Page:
At Madison’s request, Jim went with her to her last session with her therapist on Friday, Jan. 10, the day before he drove her back to college. Madison had the name of a psychiatrist she was planning to see to get on antidepressants. She also promised her parents that she would continue counseling there.

Jim: Her therapist made it very clear that if Madison had any suicidal thoughts she was supposed to call one of us. Madison looked down and said, “I understand.”

At school Madison and her mom met with Coach Dolan that Monday to talk about quitting track and making time to join a sorority.

Dolan: She was a great student, running well, and was well liked. It was unfathomable to me to think she was as down as she was. I told her I would work with her more. In the next day or two she said she did want to run track and was moving ahead with the sorority.

Stacy: Afterward Madison had a little more spring in her step.

Jim: We’d been talking with her all week. I called her Friday [Jan. 17] around noon and asked, “Have you gone to the therapist yet?” She said, “No. I’m going to do that next week.” I said, “Well if you don’t, I’ll go down there and take you.” I wanted to come down Saturday, but she said she had sorority rush.

Ingrid: We found out what sororities we got called backed to around noon [on the same Friday]; she got called back to all six. She texted me, “Didn’t everyone get called back to all six?” Around 5:30 she texted me: “Whatcha doin?”

Eric Lambinus, soccer coach, Lehigh University: I hadn’t spoken to Madison since she chose to go to Penn over Lehigh. I happened to see her by the restaurant where we were having dinner in Philly about 6:25 p.m. She seemed to be okay. She was holding a bunch of stuff—she said she was shopping for her family. She walked away.

About 10 minutes later Madison went to the roof of a nine-story garage, a block from where she’d seen Lambinus. Around 6 p.m. she’d posted an Instagram photo of nearby Rittenhouse Square: twinkling lights in the trees of a park.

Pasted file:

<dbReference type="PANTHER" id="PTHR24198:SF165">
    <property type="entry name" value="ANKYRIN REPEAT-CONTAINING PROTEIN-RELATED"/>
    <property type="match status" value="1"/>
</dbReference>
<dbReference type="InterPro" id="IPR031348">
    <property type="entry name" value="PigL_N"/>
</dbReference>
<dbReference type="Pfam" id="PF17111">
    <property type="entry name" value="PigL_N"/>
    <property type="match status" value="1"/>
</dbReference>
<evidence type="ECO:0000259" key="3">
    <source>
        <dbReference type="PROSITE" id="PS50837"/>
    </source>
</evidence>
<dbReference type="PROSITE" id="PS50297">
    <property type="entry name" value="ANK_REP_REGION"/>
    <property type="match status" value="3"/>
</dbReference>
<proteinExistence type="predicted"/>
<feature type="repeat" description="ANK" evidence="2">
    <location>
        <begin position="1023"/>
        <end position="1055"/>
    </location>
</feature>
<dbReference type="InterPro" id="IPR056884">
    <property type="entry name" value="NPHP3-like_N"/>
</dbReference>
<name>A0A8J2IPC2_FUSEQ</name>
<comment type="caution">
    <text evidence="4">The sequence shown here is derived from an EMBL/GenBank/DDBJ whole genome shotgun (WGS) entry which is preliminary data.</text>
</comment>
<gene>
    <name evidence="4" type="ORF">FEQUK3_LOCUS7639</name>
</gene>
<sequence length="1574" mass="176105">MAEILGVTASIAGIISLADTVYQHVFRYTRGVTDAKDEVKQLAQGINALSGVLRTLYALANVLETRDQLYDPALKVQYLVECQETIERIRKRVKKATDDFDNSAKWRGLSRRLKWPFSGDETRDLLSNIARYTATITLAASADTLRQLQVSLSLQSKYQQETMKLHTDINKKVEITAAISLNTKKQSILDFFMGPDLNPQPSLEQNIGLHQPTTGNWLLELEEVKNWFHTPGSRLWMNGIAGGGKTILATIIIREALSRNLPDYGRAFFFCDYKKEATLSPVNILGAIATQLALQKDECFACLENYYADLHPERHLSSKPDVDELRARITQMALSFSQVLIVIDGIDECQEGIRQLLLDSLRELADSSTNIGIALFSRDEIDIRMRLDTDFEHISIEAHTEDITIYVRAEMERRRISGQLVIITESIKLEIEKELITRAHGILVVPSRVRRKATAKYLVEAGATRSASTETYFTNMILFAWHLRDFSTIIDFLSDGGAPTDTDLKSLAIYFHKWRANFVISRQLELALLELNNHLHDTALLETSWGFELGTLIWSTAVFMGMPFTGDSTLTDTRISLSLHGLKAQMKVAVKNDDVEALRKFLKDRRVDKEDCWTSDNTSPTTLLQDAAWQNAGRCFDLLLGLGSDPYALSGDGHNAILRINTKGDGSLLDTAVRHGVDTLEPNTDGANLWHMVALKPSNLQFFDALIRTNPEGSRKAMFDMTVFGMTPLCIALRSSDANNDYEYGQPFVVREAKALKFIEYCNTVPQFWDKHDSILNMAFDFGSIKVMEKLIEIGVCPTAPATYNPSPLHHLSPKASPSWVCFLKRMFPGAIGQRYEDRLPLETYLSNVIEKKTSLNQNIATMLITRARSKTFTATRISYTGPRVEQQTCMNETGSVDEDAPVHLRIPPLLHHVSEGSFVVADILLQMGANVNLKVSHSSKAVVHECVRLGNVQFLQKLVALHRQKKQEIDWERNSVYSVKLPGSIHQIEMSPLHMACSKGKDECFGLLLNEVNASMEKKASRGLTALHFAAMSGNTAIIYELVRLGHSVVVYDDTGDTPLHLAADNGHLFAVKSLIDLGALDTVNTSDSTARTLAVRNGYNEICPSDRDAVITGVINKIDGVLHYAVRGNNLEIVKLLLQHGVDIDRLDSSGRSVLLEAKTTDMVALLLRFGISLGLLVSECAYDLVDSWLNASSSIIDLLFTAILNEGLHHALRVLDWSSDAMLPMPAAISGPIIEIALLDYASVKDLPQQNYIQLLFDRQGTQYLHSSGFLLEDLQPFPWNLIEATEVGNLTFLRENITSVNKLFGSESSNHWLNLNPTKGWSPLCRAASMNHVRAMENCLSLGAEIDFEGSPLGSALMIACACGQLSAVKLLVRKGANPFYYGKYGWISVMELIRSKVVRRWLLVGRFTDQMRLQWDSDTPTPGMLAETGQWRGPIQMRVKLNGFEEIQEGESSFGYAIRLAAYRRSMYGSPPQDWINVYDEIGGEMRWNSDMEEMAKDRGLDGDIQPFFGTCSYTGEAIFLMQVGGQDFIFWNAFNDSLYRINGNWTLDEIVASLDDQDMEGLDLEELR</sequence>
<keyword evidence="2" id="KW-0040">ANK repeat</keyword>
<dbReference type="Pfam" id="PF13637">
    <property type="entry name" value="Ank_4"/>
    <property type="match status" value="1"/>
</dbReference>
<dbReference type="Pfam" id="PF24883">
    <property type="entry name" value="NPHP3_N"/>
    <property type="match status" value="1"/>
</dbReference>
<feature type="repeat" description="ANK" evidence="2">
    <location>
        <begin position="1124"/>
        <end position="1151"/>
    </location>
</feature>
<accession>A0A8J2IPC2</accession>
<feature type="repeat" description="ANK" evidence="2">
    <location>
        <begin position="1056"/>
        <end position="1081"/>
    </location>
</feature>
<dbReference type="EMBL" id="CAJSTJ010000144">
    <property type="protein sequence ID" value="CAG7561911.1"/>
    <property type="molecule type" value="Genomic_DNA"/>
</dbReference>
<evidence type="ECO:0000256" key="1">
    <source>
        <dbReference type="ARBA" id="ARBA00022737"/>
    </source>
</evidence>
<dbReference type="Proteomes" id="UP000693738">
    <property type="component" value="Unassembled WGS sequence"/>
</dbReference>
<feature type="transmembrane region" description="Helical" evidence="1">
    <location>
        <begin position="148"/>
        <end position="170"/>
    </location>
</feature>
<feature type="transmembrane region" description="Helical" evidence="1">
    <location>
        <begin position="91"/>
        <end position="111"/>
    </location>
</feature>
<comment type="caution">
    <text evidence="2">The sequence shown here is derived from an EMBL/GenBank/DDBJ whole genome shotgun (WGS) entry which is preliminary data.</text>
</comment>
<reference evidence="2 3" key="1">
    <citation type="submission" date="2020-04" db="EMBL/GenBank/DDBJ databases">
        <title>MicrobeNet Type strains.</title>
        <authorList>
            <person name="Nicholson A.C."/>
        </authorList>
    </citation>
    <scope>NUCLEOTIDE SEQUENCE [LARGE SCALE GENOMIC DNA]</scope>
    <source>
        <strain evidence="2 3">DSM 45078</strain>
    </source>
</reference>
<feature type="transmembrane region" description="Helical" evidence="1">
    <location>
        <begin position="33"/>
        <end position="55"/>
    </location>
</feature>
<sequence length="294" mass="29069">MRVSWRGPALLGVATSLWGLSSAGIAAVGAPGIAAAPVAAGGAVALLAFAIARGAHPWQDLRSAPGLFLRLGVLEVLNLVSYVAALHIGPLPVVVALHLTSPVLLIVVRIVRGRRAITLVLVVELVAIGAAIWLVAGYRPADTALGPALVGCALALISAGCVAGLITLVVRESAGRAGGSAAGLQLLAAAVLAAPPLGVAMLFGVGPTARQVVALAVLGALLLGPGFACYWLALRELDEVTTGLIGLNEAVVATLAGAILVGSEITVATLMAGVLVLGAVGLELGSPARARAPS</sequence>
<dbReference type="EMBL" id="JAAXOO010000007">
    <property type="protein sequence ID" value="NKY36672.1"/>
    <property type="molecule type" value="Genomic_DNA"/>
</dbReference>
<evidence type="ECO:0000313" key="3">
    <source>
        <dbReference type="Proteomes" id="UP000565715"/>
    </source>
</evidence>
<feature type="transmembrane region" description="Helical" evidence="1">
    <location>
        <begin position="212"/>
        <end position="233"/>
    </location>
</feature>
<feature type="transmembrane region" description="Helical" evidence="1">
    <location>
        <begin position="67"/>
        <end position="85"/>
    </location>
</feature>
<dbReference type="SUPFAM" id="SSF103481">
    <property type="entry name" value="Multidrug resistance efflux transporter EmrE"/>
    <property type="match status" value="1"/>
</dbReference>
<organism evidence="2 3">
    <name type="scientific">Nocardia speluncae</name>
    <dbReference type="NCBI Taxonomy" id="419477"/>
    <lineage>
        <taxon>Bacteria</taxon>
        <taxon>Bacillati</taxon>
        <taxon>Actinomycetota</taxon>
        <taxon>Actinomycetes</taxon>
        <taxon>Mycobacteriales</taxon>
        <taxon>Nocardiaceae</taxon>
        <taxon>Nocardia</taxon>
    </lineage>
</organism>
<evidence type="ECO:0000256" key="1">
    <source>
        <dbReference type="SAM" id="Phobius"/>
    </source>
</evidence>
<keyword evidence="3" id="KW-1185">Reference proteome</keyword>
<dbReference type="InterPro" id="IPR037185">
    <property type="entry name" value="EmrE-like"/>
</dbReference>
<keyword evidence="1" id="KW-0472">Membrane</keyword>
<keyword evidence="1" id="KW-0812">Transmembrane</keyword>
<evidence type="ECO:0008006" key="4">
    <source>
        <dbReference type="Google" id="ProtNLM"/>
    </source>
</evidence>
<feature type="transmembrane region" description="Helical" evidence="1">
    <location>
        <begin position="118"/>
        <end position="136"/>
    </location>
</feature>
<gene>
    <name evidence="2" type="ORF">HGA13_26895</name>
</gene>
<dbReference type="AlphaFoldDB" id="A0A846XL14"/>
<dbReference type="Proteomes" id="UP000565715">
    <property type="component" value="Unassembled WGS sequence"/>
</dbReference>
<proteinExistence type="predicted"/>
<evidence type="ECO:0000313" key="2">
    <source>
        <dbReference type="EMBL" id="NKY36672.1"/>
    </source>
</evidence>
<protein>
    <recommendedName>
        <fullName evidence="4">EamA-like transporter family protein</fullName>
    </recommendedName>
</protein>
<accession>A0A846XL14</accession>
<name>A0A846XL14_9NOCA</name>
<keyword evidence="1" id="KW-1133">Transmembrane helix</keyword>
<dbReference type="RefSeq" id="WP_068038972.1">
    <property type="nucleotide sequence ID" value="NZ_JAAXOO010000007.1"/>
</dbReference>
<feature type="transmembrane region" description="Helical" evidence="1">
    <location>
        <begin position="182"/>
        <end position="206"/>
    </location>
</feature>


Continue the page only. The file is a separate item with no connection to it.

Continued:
Andrew Wilcox, 30, a jogger: I was by myself, headphones in. I see something fall so fast. She landed where my next step was. Pushed? Jumped? Where did she come from? I was heartbroken, in shock, bawling. Cops got there quickly. Paramedics tried to revive her. I didn’t know it was a suicide until morning. I kept thinking, “This poor girl. What was she going through? Her family must be devastated.”

On the roof Madison had left a bag of gifts, a copy of the novel Reconstructing Amelia (about an overachieving teen who supposedly jumps to her death), a photo of herself holding a tennis racket at age 6 and a note.

Madison, in her note: “I thought how unpleasant it is to be locked out, and I thought how it is worse perhaps to be locked in. For you mom … the necklaces … For you, Nana & Papa … Ginger snaps (always reminds me of you) … For you, Ingrid … the Happiness Project. And Dad … the Godiva chocolate truffles. I love you all … I’m sorry. I love you.”

Jim: Looking back I should have tried to talk to Madison more about the suicidal thoughts and how this isn’t the option to choose. I don’t think she understood how awful it would be for us to not have her around. Parents, if you see a huge change in your child and you haven’t discussed suicide with them, open that discussion up.

The Hollerans started a foundation in Madison’s honor (see box). The jogger who found her ran his first marathon to raise money for suicide prevention. A former teacher of Madison’s has a petition pushing for a law in her name to require colleges in New Jersey to make suicide and attempted suicide statistics public. And Penn, following the suicide of another student in February, hired more counselors, added hours at its mental-health clinic and convened a task force whose report is due in early 2015.

Maureen Rush, Penn VP for Public Safety: Adding more clinicians was done due to the workload—frankly, the number of students using the service. It really shook us up. I have a daughter the same age.

Madison left a second note, possibly a draft, in her dorm room. In it, says Jim, “you can just see how lost she is. The other note, she knew people were going to read. I don’t think she liked this one. She was a perfectionist.”

Madison: “I don’t know who I am anymore. trying. trying. trying …I’m sorry. I love you … sorry again… sorry again… sorry again … How did this happen?”